Those Gr€€k €uro debts ain’t gonna get paid. There’s a history lesson in this for the rest of us too. In the good times it’s easy to believe in financial promises, but in the end a lot of finance is just that, promises. A lot[ref]okay – all of it – a solar flare/EMP would vaporise the lot, but even without that some promises are more hand-waving than others[/ref] of my ISA is also promises, so are all those British mortgages taken out of overinflated house prices at low interest rates by people who will never earn enough in a lifetime to discharge those debts unless something changes. At the moment the lens is focused on Greece, but it can move, and maybe zoom out. Odd things are happening in the economy – we have created a lot of money to buy off the day of reckoning in 20o8 and after seven years it’s still not finding things of value to stand proxy for, companies are hoarding cash because they can’t invest it to make things people can/will buy more of. It’s not necessarily all bad. Maybe it is the final denouement of consumerism -the Post Carbon Institute’s Richard Heinberg in a curiously upbeat mode

The practical result of declining overall societal EROEI[ref]energy return on energy invested – how much energy you have to invest in getting energy[/ref]will be the need to devote proportionally more capital and labor to energy production processes. This is likely to translate, for example, to the requirement for more farm labor, and to fewer opportunities in professions not centered on directly productive activities: we’ll need more people making or growing things, and fewer people marketing, advertising, financing, regulating, and litigating them. For folks who think we have way too much marketing, advertising, financialization, regulation, and litigation in our current society, this may not seem like such a bad thing; prospects are likewise favorable for those who desire more control over their time, labor, and sources of sustenance (food and energy).


The energy glut of the 20th century enabled us to embody energy in a mind-numbing array of buildings, infrastructure, machines, gadgets, and packaging. Middle-class families got used to buying and discarding enormous quantities of manufactured goods representing generous portions of previously expended energy. If we have less energy available to us in our renewable future, this will impact more than the operation of our machines and the lighting and heating of our buildings. It will also translate to a shrinking flow of manufactured goods that embody past energy expenditure, and a reduced ability to construct high energy-input structures. We might find we need to purchase fewer items of clothing and furniture, and fewer electronic devices, and inhabit smaller spaces. We might also use old goods longer, and re-use and re-purpose whatever can be repaired. We might need to get used to buying more basic foods again, rather than highly processed and excessively packaged food products. Exactly how far these trends might proceed is impossible to say: we are almost surely headed toward a simpler society, but no one knows ultimately how simple. Nevertheless, it’s fair to assume that this overall shift would constitute the end of consumerism (i.e., our current economic model that depends on ever-increasing consumption of consumer goods and services). Here again, there are more than a few people who believe that advanced industrial nations consume excessively, and that some simplification of rich- and middle-class lifestyles would be a good thing.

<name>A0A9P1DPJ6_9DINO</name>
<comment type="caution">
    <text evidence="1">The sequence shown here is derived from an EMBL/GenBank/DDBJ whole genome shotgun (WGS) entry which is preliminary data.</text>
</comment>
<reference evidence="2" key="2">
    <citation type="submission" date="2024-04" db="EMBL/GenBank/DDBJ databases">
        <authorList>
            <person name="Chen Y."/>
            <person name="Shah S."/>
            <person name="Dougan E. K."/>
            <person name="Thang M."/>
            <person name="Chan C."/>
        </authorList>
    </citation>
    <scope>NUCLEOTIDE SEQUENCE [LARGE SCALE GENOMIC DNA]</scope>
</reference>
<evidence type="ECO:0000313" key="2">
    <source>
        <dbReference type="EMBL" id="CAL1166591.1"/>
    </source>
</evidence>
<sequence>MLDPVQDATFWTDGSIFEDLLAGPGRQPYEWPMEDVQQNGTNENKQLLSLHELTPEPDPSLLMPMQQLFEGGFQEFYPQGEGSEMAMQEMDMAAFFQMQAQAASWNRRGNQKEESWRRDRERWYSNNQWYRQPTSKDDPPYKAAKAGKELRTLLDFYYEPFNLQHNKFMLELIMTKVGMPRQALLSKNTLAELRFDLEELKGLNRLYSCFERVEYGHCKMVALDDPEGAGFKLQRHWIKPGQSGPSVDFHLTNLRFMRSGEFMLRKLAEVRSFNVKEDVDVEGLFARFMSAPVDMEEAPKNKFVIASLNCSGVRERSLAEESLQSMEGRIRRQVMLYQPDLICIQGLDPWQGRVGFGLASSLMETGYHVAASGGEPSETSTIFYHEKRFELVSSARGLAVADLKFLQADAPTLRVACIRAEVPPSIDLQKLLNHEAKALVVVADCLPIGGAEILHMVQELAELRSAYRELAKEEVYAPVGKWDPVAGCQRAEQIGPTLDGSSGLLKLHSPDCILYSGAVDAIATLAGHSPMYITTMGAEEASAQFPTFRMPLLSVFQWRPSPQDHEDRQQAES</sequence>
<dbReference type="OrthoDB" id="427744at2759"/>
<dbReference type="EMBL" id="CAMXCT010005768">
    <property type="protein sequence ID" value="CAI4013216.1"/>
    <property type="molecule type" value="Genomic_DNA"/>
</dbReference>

I grew up in a simpler London, and when I look around me at the shocking waste and inefficiency of consumerism compared to only 40 years ago I do wish we could distil the many great and genuine innovations and improvements from all the destructive busywork and tat that takes away.

Why? For crying out load, why?
Consumerism. Why did this misallocation of resources happen?

Perhaps Greece rubbing up against the evil heart of darkness in the common cause assumptions of the Euro is reminding us that in the battle of illusion against reality the latter tends to win out over time. We tell ourselves many stories round the virtual campfires weaving meaning into the flickering shadows on the wall. Although these myths are symbolic, not all of them are true. It is going to be an increasingly difficult task to find a way of turning cash into usefully productive long-term assets against a background of secular stagnation, and making easy assumptions is probably not the way to do it. Much of the appreciation is asset prices like shares and houses doesn’t reflect an increase in underlying value or future income stream in the case of shares. It merely reflects the increased amount of QE money chasing those assets. Anybody could be a great investor over the last few years with that sort of tailwind, though the day of reckoning seems to be getting closer with the help of our Greek friends shining a light on what unrealistic claims upon the future look like.

The Greeks want to live with a currency that depreciates faster than the Germans. It is called the drachma. Possibly if Northern Europe wants its money back from the repudiated € loans, sue Goldman Sachs who aided the Greeks get into the Euro under false pretences, and good luck with that. It’s always good when seeking repayment to pressure people who actually have some money, and the Vampire Squid would seem to be where a lot of the money ended up 😉

Goldman Sachs arranged swaps that effectively allowed Greece to borrow 1 billion Euros without adding to its official public debt. While it arranged the swaps, Goldman also sought to buy insurance on Greek debt and engage in other trades to protect itself against the risk of a default on those swaps. Eventually, Goldman sold the swaps to the national bank of Greece.

The drachma is dead. Long live the drachma.

10 thoughts on “Zorba the Gr€€k is still skint after five years”

  1. I expect a compromise actually

    True left wing revolutionaries don’t hire investment banks like Lazard to advise them on restructuring talks with their lenders

    The Greek government did

    Argentina, who actually defaulted, didn’t hire any bankers to tell them what to think

    The Greek people really really want to stay in the euro